Walk near Zadar’s planetarium installation and Roman square at dusk. There’s a slightly sinister feel to some of the dark passageways and corridors around by the church and museum. Beware, though. It’s easy to get lost. There’s a reason why filmmaker Alfred Hitchcock “the master of suspense” loved Zadar.
A Jaunt to Trogir
A two-hour drive from Zadar, Trogir lies across the Adriatic Sea from Italy. It’s yet another UNESCO World Heritage Site, known for its Venetian architecture, among other attractions. With cobblestone streets, a harbor filled with fishing boats, as well as cathedrals, and palaces, this is a mini-Dubrovnik. It’s also “Qarth” from “Game of Thrones” so it’s a win-win for HBO fans.
The city is easy to navigate on foot. One of our favorite walks is from the main church to lunch at Italian seafood-themed restaurant Calebotta, for the delicious grilled squid. After lunch, take a short 30-minute drive farther south to Split.
Split by the Sea and Diocletian’s Palace
Split has a convenient airport, so you can depart from Croatia from there. Or, simply return back to Zagreb via a more inland route. If you do decide to stay in Split, check into the coastal view hotel Cornaro with its rooftop panorama bar featuring stunning views of the city. This hotel is also just steps from the National Theatre and promenade. Take an easy stroll down to the water past high-end shops and cafes. Meander along the small stone walkways around the rectangular Roman emperor Diocletian’s Palace and octagonal-shaped Cathedral that lead to small boutiques, woodcrafters and cheese and wine shops. Be sure to seek out Sigmund Freud’s house on your rambling route. If you’re lucky, you may stumble upon a four tenors impromptu concert in an open-air circular dome.
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On the way back from Split, take a city tour of nearby Sinj. The destination is a must-see for equestrian buffs. For more than 300 years, on the first Sunday in August, a colorful knights’ tournament and parade known as Alka of the Sinji take place. Learn more about the town’s celebration of defense from the Ottoman conquerors when you visit the Alkar Palace and Museum of the Alka of Sinj.
The main part of Sinj is very walkable, with its museums and cathedral. A new commercial Heritage hotel will open later in 2019. For now, the town is reminiscent of a page out of a medieval fairy tale.
On the outskirts of town, a new restaurant on a small farm serves one of the best versions of traditional Croatian fare in the entire country. Kod Luke has a homey, family-style feel, but incorporates sophisticated presentations and techniques. Chef Luka Kirzanac, makes wood- fired meats, crispy fry bread, meat stuffed in cabbage or wrapped with bacon, whipped potato balls, crepes and other specialties paired with local wines.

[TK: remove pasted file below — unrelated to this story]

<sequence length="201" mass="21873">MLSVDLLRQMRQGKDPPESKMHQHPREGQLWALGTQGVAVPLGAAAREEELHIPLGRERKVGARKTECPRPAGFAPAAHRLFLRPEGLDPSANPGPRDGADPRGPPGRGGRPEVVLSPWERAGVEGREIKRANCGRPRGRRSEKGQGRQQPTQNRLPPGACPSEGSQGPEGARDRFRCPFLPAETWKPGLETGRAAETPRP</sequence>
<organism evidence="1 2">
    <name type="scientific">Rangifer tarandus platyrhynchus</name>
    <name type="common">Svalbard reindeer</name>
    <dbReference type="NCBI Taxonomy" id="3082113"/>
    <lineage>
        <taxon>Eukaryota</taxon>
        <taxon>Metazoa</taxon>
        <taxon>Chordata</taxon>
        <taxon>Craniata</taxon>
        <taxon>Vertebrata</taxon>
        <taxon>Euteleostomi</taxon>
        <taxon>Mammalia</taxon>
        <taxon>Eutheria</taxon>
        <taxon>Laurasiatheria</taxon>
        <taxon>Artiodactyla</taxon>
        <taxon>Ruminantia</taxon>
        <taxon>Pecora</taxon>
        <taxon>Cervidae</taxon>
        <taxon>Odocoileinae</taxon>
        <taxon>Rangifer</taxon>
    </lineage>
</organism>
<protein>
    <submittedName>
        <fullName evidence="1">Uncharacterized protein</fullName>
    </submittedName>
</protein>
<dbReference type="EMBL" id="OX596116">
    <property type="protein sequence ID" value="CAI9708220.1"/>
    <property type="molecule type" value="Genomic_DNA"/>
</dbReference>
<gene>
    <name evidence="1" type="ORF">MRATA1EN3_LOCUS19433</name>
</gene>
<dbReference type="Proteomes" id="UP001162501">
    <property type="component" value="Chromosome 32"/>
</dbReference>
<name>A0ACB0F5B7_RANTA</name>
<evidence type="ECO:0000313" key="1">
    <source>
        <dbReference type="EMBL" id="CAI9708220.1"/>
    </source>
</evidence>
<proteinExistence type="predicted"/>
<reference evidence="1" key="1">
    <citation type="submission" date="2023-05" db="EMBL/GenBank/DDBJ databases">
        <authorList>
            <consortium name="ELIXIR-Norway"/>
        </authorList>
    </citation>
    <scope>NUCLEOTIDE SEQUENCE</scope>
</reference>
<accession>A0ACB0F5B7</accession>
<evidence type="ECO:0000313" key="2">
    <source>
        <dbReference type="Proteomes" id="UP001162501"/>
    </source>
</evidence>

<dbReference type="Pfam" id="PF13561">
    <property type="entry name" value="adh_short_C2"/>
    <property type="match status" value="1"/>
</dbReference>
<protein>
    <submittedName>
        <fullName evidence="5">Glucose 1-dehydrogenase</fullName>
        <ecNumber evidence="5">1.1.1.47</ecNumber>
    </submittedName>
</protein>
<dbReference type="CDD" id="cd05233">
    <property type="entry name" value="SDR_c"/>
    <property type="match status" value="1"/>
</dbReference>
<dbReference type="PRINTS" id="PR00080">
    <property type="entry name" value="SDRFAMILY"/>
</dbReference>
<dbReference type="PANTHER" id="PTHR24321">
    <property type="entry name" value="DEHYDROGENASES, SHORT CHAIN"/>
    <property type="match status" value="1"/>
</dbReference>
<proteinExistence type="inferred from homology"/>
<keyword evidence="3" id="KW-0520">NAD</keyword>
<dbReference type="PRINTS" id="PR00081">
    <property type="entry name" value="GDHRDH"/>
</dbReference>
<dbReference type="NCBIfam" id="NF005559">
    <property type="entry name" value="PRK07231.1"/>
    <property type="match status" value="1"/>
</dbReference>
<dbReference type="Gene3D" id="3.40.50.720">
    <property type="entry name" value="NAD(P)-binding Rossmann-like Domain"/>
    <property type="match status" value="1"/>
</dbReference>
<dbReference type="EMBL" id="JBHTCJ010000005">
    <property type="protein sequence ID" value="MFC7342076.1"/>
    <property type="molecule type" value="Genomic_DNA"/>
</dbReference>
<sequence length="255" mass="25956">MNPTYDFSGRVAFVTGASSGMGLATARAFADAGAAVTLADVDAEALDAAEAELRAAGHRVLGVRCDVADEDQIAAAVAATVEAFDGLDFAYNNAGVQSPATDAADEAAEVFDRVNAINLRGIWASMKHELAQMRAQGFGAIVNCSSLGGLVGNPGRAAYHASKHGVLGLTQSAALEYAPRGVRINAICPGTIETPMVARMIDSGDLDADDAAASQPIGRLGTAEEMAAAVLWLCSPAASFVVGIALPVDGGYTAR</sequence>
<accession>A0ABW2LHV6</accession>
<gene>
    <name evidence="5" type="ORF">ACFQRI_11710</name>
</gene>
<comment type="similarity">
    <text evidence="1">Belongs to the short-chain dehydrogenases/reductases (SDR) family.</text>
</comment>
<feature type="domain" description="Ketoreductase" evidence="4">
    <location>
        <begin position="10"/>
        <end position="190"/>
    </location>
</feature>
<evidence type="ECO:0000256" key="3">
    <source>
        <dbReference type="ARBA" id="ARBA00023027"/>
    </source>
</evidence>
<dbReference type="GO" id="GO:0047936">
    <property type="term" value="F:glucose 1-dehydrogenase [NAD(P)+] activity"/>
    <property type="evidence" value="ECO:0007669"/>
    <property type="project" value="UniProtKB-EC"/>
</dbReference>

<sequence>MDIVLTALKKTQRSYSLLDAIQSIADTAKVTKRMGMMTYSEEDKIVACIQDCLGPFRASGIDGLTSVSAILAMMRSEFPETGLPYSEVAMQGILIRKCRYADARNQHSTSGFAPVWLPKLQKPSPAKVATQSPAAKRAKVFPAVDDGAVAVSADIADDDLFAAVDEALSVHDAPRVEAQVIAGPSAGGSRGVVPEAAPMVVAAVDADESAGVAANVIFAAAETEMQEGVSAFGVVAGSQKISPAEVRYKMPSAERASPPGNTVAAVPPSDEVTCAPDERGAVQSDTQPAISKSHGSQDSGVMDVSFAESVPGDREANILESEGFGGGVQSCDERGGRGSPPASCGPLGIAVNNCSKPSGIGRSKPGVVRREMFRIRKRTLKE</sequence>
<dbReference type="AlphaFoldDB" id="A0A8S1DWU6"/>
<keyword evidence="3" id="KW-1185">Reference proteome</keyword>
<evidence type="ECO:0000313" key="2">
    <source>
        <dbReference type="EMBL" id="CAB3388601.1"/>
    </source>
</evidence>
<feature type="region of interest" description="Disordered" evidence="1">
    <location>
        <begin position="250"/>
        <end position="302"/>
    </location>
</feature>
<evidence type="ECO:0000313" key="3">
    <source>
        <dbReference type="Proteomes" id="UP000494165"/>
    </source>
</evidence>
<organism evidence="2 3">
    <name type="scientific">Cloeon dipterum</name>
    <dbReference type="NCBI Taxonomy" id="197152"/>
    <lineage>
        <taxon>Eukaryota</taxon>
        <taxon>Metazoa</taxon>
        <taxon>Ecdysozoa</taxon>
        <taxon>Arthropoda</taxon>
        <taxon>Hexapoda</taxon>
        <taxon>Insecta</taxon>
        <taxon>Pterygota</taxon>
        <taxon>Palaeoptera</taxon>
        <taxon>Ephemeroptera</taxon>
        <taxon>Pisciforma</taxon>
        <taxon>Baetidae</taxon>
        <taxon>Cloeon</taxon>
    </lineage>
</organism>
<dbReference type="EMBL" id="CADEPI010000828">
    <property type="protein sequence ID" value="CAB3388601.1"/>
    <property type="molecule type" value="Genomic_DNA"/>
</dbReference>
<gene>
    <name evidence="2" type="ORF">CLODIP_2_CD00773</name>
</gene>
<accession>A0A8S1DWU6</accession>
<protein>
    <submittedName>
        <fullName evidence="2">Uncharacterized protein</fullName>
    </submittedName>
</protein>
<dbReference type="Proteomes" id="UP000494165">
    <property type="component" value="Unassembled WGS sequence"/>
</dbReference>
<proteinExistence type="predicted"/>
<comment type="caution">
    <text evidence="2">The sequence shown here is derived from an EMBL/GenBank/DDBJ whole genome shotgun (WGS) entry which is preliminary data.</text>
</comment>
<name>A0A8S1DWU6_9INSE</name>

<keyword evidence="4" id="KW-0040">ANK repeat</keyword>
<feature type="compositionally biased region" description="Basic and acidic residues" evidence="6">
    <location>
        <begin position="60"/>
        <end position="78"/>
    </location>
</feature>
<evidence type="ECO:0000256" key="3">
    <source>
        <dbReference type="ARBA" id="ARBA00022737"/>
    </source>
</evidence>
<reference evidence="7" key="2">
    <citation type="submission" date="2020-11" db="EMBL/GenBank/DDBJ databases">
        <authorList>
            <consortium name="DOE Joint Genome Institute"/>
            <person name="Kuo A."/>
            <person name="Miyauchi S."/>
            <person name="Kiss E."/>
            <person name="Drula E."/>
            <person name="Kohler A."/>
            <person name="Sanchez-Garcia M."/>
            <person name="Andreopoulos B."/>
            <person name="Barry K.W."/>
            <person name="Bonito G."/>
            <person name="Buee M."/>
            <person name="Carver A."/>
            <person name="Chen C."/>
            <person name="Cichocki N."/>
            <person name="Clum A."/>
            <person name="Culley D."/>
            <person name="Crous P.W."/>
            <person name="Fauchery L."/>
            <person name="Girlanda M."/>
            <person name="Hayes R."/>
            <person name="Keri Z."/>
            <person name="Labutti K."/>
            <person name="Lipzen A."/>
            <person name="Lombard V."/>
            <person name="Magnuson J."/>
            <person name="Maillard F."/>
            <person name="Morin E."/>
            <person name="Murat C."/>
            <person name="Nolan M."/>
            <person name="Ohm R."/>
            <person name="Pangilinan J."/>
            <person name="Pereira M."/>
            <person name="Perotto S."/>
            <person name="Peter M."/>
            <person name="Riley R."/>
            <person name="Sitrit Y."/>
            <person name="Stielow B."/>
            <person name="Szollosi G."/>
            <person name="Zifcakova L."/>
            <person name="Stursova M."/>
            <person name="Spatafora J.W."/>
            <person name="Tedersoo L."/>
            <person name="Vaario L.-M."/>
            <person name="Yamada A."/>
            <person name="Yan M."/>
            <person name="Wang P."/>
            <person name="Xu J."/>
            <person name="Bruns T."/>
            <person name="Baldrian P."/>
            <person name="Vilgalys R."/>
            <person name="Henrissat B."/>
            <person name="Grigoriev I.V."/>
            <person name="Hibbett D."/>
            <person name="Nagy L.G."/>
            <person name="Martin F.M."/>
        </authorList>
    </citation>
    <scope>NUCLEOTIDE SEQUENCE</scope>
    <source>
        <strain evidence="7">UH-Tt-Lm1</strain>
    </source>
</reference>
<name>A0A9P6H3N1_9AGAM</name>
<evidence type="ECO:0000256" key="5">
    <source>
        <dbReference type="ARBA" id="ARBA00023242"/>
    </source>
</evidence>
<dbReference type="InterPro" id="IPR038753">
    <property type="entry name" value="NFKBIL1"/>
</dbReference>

Krka National Park and Šibenik
Head farther inland and north to the nearly 70 miles and over 1,000 plant species that encompasses Krka National Park at the basin of the Krka River. Beautiful waterfalls, a Roman aqueduct and 19th-century watermills await.
Depart the park and head to the fortified UNESCO World Heritage town of Šibenik for the perfect ending to this route. Another charming waterside town, highlights include the Cathedral of St. James and its baptistery that dates back to 1440. Just across the square is the perfect place to savor one last Mediterranean-Croatian meal. Gradska vijećnica specializes in freshly-caught bronzino and risotto, served under the Venetian-style arches.
Indeed. GOT might be gone, but there is still plenty to explore in Croatia.
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For more information, visit: http://croatia.hr
Instead of flying through another European capital city for your inevitable layover (no direct flights from Los Angeles), fly on Turkish Airways to Istanbul for a few days and then head directly to Zagreb. Many of the planes have been upgraded, along with the business and first- class airport lounges.
If you do decide to go in December for the holiday markets:
• Advent on European Square in Zagreb (Dec. 1, 2019 – Jan. 6, 2020) – pedestrian zone in the very heart of the city offers a vivacious Advent event: souvenir and Christmas decorations market, a selection of food and beverages and music events in the evening.
• Advent Wreath (Dec, 1,.2019 – Jan. 6, 2020) – the traditional Christmas Fair will take place during Advent in the streets surrounding the Jelačić Square.
• Advent on Zrinjevac (Dec. 1, 2019 – Jan. 6, 2020) – through the alley of plane trees, you will reach the old music pavilion, which will welcome you in its Christmas, fairy-tale look and leave you breathless.
• Ice park (Dec. 1, 2019 – Jan. 6, 2020) – Christmas fairy tale awaits you in one of the most beautiful Zagreb’s parks, with an ice skating rink, selected food and beverages, as well as music events.
• Fooling around (Dec. 1, 2019 – Jan. 6, 2020) – Strossmayer square in the heart of Zagreb, between Zrinjevac and Tomislav square is becoming a colorful vivid canvas. Discover entertainment, food, magic, dreams and fun.
• Advent in Maksimir (Dec. 1, 2019 – Jan. 6, 2020) – the rich variety of quality educational and fun programs for children, along with programs and a selection of offers for grown-ups, for all visitors who wish to enjoy the magic of Advent season with their kids.